MELBOURNE, Australia — Early round losers in the Australian Open next month will receive a significant pay rise as part of what organizers say is the biggest purse in tennis history.
Responding to player demands for a bigger slice of prize money, Tennis Australia moved to avert a potential boycott of the opening Grand Slam of the year.
The 2013 singles champions at Melbourne Park will each collect $2.43 million, while first-, second- and third-round losers will also receive considerable prize money increases.
First-round losers will receive $27,600, representing a 32.7 per cent increase from 2012; second-round losers will get $45,500, up 36.6 per cent; and third-round losers will receive $71,000, a 30 per cent increase.
All dollar figures are Australian, which is close to par with U.S. dollars.
With a record total purse of nearly $31 million, prize money for the fourth round, quarterfinals and semifinals has gone up by an average of more than 14 per cent.
Prize money for the three rounds of qualifying has also increased almost 15 per cent, while first-round doubles prize money has increased more than 30 per cent.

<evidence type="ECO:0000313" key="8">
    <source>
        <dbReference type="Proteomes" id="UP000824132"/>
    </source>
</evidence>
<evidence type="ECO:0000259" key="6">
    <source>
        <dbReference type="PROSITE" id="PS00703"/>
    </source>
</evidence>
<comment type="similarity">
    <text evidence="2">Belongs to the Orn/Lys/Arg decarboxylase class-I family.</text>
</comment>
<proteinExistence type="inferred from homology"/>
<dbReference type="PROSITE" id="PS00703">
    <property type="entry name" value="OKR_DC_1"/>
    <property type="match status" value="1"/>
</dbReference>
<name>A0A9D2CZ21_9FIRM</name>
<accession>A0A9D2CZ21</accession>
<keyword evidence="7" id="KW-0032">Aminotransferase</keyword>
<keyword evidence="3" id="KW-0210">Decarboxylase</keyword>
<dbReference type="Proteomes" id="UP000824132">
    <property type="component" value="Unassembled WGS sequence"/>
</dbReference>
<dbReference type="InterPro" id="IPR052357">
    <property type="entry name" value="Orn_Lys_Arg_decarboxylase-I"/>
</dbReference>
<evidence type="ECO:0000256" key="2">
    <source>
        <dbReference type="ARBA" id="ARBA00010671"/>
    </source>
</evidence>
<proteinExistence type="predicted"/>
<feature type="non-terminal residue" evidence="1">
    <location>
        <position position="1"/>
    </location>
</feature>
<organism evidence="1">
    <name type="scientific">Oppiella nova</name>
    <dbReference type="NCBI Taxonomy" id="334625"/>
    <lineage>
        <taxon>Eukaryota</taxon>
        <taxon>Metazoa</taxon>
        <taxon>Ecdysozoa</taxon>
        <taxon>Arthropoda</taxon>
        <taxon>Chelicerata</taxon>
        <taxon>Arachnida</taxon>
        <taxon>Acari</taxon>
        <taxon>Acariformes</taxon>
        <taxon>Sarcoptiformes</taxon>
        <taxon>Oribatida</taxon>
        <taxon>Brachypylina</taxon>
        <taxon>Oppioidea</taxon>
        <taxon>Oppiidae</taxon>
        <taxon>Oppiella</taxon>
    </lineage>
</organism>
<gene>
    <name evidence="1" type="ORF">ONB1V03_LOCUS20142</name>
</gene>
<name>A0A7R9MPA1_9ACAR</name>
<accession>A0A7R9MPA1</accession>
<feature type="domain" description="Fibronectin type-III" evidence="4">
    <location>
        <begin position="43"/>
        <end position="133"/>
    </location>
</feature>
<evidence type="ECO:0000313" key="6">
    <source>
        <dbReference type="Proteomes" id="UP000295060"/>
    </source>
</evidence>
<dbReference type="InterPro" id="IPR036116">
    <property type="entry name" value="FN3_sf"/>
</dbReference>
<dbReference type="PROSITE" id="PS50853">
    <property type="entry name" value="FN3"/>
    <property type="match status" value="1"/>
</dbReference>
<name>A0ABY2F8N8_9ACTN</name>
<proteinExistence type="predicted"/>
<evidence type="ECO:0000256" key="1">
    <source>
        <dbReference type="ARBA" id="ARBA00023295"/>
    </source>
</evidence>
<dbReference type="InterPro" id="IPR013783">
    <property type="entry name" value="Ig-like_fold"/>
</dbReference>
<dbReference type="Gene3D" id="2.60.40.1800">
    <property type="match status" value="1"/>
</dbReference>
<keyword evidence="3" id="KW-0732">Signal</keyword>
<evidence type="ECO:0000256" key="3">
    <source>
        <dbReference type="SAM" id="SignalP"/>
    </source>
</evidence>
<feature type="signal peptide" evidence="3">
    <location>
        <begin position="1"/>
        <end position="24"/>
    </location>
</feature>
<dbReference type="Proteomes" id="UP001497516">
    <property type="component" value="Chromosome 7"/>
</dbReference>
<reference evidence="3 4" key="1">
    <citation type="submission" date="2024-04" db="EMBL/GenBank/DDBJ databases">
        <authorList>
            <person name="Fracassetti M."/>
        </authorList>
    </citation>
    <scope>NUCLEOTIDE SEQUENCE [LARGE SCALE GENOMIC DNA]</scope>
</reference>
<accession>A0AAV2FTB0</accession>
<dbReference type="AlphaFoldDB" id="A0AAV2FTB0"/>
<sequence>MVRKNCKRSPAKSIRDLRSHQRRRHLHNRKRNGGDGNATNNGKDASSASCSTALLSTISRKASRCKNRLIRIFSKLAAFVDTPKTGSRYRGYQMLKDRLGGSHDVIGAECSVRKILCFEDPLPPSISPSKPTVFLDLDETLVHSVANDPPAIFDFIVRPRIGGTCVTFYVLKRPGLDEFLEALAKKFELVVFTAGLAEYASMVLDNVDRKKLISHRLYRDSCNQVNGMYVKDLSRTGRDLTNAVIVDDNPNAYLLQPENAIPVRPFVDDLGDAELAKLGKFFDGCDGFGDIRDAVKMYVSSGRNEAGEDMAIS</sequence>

Players’ council representatives Roger Federer, Novak Djokovic and Andy Murray had pushed for a more equitable distribution of prize money, saying it was vital for the lower-ranked players in the 128-entry Grand Slam draws to receive extra prize money.
"Our motivation is to make a major contribution toward helping ensure professional tennis players can make a decent living," Australian Open director Craig Tiley said in a statement on Thursday.
"As we have said in the past, it is a real issue and needs to be urgently addressed throughout the sport. That is why the biggest increases are in the earlier rounds, qualifying and doubles which in effect rewards a lot of the lower-ranked players for their achievements which, by the way, should not be undersold.
"To just reach the main draw of a Slam, a professional tennis player has to be among the top 100 in what is one of, if not the most, competitive professional sport in the world. At the same time, we also still want to continue to recognize the incredible drawing power and contribution of the top players."